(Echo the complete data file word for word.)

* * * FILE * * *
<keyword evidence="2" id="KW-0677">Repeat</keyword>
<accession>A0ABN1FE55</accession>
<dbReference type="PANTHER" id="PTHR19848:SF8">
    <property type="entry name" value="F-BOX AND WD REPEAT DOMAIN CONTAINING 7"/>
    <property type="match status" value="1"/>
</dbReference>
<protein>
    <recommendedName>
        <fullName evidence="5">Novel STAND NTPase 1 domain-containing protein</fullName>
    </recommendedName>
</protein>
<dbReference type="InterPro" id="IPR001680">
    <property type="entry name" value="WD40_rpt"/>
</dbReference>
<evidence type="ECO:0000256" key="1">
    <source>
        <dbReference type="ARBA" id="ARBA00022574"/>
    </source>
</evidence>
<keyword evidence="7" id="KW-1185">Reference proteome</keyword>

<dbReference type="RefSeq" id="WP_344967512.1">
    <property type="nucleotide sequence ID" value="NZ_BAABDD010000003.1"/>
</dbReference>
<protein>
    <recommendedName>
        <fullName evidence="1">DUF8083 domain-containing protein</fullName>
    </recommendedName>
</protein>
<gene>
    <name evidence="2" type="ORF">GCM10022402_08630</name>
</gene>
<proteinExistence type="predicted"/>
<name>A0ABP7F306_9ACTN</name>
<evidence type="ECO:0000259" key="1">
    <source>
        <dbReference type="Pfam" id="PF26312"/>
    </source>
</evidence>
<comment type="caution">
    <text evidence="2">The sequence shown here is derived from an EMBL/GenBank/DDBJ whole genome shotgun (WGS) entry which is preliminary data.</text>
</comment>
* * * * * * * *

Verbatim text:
<keyword evidence="2" id="KW-0677">Repeat</keyword>
<accession>A0ABN1FE55</accession>
<dbReference type="PANTHER" id="PTHR19848:SF8">
    <property type="entry name" value="F-BOX AND WD REPEAT DOMAIN CONTAINING 7"/>
    <property type="match status" value="1"/>
</dbReference>
<protein>
    <recommendedName>
        <fullName evidence="5">Novel STAND NTPase 1 domain-containing protein</fullName>
    </recommendedName>
</protein>
<dbReference type="InterPro" id="IPR001680">
    <property type="entry name" value="WD40_rpt"/>
</dbReference>
<evidence type="ECO:0000256" key="1">
    <source>
        <dbReference type="ARBA" id="ARBA00022574"/>
    </source>
</evidence>
<keyword evidence="7" id="KW-1185">Reference proteome</keyword>

<dbReference type="RefSeq" id="WP_344967512.1">
    <property type="nucleotide sequence ID" value="NZ_BAABDD010000003.1"/>
</dbReference>
<protein>
    <recommendedName>
        <fullName evidence="1">DUF8083 domain-containing protein</fullName>
    </recommendedName>
</protein>
<gene>
    <name evidence="2" type="ORF">GCM10022402_08630</name>
</gene>
<proteinExistence type="predicted"/>
<name>A0ABP7F306_9ACTN</name>
<evidence type="ECO:0000259" key="1">
    <source>
        <dbReference type="Pfam" id="PF26312"/>
    </source>
</evidence>
<comment type="caution">
    <text evidence="2">The sequence shown here is derived from an EMBL/GenBank/DDBJ whole genome shotgun (WGS) entry which is preliminary data.</text>
</comment>